Below is an extract from the vomit draft of my up coming book…I hope you enjoy it.
I was excited to move into the next phase of my life—to learn from masters of strange lands. And to live a more authentic life away from the pretense and snobbery of art school. But the move from music to monastery was not without problems. My parents were concern I’d joined a cult, and I was now working in a corporate call-center for a finance company—the antithesis of everything I believed in and pushed against for so many years. From the outside, it appeared as if I was moving away from all I had worked so hard to achieve. Intuitively, I knew better, and this was confirmed with the first meeting with the Tibetan lama I’d spend the next fifteen years living and learning meditation.
I’d been attending Sunday meditation classes for about a month when I got the chance to meet the Lama in person and to ask questions that had come up. I also wanted to move into the monastery, and I was seriously thinking about becoming a monk but this required approval from the main Lama. So I’d asked those that managed his time for a private meeting in order to ask permission to move in, to bring up the idea of ordination, as well as to create a deeper connection.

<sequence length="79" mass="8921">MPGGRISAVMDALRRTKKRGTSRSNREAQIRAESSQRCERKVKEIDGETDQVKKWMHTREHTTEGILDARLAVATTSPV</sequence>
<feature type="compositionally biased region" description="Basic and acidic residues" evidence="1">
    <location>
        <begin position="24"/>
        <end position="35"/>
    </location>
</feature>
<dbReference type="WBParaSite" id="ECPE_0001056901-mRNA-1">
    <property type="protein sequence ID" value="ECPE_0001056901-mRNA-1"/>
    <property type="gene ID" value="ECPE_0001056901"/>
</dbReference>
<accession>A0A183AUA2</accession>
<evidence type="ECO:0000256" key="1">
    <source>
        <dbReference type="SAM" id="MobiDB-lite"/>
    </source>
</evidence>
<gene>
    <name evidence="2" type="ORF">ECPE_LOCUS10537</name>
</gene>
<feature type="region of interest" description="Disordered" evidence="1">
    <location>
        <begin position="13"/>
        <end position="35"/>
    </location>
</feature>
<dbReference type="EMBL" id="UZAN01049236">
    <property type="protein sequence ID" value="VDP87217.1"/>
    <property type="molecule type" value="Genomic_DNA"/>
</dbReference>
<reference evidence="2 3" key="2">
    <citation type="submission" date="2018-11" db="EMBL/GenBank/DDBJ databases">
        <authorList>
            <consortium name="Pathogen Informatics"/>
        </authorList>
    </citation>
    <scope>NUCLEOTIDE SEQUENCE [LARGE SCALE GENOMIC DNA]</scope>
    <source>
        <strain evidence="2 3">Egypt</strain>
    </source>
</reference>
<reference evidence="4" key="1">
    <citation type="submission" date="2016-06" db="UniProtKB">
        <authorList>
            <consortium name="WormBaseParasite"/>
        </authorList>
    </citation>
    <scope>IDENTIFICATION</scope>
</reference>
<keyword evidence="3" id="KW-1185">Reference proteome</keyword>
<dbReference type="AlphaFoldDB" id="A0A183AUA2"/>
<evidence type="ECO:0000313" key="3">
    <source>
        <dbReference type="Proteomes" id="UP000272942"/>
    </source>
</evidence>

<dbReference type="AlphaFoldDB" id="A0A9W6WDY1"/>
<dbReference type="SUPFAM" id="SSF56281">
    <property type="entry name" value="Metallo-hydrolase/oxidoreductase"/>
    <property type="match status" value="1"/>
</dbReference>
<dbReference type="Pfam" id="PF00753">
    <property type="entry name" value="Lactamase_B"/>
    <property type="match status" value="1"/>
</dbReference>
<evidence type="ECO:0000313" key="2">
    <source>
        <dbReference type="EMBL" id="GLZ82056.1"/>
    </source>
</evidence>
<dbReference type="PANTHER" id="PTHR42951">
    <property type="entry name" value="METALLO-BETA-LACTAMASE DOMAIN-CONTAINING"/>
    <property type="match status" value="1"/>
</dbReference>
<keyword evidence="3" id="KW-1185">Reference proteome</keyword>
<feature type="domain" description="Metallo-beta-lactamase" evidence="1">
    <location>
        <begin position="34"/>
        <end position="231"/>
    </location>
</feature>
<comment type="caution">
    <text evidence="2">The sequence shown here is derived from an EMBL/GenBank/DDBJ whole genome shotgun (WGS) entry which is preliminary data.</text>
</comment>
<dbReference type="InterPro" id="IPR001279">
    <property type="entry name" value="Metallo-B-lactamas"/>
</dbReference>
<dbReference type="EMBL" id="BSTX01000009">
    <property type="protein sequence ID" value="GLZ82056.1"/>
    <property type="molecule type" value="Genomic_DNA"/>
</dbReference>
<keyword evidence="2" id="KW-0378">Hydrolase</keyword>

On the day of the meeting, I arrived at the monastery early and nervously waited in the main kitchen as people went about their business. I was under the impression one of his Western students would lead me to his room and introduce me, but, as the allotted time approached, I was starting to wonder if I’d been forgotten when, out of the corner of my eye, I saw the Lama walking towards me. I stood as he approached. He smiled and gestured for me to follow. We walked out through a side door and into an area of the main house where the weekly meditation classes were held, and the upstairs second story held his residence.
As the Lama led me up the stairs, he asked, “What do you do?” And with pride, I told him, “I’m a music student and go to the Victorian College of the Arts,” as if he would know of this school. I recall noticing how my ego inflated itself in order to appear more than it was, and I felt a little embarrassed by my response. But his reply to my remarks was genius. He immediately retorted, “Ah…music…just entertainment.” And with those words, a weight was lifted from my shoulders. Not only the weight of self-imposed expectations but, the weight created from the idea I believed that music had an inherent value beyond the activities of making or consuming it. As I mentioned above, the first thirty seconds of John Coltrane’s A Love Supreme“ drips with spiritual meaning.” This was something I believed in for a very long time—that music was inherently meaningful. But this wasn’t an empirical fact I’d found. But rather, it was something I wanted to be true. And I made it be true because it somehow gave meaning to my life.